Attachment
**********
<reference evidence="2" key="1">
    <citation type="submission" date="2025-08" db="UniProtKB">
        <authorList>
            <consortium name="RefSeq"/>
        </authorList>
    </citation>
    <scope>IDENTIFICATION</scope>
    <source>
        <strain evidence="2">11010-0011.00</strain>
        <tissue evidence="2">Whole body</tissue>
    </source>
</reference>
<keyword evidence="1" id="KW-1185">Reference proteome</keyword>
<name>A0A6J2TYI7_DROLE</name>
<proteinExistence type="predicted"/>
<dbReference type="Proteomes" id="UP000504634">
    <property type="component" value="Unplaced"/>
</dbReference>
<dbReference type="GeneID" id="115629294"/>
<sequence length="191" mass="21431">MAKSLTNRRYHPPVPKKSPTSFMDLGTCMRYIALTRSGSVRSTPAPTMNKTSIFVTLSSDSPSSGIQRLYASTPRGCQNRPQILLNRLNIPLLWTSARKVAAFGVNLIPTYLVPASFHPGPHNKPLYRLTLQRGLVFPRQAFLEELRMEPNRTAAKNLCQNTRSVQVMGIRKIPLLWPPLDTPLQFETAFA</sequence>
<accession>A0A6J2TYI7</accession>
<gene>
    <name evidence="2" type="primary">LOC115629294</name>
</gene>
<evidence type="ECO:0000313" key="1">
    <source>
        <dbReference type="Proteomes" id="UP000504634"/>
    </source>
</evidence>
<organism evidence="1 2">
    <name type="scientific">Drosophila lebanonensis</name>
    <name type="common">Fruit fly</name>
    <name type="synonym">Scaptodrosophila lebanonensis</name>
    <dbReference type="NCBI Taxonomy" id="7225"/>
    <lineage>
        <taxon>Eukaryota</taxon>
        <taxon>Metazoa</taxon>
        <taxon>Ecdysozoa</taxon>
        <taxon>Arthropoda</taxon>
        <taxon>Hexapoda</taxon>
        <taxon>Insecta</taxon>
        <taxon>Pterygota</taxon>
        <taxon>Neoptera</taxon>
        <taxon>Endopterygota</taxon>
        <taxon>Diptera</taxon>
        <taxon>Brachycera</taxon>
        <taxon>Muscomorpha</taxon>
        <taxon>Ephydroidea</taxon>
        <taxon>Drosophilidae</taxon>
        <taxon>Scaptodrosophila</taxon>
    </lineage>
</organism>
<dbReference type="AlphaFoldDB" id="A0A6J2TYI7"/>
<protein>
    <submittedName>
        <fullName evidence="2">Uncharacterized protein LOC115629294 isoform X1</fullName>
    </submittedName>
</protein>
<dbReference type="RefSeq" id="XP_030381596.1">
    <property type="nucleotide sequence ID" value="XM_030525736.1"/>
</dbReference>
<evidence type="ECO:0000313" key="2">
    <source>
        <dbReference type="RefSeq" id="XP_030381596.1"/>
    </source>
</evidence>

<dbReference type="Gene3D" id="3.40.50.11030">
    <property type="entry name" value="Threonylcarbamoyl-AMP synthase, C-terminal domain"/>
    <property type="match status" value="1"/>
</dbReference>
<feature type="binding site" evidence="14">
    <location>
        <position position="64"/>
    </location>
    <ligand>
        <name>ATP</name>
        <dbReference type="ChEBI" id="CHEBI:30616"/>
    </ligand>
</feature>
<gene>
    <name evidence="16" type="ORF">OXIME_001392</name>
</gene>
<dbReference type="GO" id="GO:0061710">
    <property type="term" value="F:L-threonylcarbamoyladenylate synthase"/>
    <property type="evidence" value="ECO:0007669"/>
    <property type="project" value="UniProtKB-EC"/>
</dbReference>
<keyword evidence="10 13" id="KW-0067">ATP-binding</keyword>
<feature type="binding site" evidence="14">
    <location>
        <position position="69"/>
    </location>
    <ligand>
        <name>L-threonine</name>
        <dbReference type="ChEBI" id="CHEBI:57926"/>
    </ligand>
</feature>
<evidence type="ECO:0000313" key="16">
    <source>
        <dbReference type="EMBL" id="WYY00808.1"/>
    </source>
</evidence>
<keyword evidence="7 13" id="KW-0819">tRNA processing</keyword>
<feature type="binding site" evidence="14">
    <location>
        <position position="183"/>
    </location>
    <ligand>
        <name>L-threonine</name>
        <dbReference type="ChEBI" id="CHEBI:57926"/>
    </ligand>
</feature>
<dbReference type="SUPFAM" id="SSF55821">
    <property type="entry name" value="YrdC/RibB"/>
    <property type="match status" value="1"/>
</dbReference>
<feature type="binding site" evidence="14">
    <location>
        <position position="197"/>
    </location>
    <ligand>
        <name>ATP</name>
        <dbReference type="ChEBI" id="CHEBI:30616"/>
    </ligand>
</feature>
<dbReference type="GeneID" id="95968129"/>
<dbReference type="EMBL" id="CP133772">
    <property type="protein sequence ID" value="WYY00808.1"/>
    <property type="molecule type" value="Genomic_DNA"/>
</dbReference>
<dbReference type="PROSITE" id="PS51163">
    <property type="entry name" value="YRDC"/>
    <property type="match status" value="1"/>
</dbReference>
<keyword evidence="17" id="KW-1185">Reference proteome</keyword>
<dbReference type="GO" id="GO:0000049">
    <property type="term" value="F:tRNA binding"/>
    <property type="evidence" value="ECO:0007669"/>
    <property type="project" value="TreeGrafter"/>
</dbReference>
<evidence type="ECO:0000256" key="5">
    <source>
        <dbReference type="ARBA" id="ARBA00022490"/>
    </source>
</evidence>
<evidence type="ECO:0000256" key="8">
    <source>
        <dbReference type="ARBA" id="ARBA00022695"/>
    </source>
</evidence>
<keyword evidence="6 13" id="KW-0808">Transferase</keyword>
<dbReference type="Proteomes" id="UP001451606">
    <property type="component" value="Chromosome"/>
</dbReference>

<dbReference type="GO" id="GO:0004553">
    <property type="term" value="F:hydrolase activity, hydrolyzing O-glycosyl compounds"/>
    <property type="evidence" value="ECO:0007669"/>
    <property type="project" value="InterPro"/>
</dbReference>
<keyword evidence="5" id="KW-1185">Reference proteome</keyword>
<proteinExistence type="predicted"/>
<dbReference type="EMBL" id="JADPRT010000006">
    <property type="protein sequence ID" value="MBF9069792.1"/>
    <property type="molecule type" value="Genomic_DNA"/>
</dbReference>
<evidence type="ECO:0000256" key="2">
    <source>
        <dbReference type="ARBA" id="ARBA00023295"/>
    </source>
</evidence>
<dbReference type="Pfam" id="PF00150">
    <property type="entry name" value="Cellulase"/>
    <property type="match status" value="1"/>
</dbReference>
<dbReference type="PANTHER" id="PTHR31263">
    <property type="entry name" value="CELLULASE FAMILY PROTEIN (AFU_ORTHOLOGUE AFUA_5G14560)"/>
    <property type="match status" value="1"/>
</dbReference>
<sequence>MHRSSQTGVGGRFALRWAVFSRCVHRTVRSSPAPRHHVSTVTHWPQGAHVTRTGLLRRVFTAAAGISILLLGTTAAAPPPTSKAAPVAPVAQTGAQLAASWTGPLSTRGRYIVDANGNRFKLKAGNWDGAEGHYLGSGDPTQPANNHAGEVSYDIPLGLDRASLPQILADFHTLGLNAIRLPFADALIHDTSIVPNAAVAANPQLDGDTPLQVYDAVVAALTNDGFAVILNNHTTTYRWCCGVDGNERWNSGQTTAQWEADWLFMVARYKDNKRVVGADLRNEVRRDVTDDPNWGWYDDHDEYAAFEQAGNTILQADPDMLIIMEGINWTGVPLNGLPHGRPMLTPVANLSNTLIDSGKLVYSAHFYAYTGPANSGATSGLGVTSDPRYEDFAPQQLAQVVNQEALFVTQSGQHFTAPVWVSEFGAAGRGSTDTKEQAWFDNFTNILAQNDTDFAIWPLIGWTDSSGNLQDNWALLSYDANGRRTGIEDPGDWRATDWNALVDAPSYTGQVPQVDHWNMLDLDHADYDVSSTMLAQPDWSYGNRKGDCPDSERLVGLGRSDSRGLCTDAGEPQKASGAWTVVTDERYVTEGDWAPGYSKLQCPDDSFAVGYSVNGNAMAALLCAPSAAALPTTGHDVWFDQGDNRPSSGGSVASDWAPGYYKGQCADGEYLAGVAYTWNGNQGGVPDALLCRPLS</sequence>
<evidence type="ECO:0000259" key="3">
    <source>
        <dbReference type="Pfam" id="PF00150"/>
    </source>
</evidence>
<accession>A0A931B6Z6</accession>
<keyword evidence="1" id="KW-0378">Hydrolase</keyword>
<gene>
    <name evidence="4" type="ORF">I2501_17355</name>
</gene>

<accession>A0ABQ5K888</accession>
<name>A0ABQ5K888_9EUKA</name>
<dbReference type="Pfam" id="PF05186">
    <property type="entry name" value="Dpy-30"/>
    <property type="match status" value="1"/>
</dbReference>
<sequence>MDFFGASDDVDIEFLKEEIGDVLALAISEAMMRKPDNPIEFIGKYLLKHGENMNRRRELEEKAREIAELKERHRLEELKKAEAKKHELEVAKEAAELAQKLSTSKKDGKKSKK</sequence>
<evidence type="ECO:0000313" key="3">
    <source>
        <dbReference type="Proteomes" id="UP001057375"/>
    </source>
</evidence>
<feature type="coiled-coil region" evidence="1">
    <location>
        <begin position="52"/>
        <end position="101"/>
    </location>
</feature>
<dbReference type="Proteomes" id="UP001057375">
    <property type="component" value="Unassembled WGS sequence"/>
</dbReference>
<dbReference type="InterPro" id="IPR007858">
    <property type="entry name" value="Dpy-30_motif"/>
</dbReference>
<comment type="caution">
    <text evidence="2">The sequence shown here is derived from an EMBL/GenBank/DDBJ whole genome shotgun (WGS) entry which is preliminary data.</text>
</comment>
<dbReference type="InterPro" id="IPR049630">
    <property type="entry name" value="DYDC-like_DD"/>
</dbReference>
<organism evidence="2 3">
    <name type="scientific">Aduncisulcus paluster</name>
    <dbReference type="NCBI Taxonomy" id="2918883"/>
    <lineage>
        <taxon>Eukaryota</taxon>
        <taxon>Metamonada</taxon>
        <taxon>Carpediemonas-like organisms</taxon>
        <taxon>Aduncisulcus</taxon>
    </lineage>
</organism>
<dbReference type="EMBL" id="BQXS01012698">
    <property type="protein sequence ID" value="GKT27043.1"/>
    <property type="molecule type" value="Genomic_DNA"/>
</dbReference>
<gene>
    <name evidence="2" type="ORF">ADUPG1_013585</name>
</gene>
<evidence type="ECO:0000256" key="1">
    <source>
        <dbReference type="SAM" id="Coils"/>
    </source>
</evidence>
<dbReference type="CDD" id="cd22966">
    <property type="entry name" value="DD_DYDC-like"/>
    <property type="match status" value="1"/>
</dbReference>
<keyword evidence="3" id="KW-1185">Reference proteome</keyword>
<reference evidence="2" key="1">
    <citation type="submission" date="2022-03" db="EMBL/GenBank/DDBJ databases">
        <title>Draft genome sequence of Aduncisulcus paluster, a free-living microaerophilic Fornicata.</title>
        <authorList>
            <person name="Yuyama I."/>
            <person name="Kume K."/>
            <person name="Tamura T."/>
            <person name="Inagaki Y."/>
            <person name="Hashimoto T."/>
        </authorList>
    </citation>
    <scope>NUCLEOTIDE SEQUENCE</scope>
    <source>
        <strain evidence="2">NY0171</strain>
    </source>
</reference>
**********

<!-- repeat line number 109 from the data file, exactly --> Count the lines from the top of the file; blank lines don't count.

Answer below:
        <name>L-threonine</name>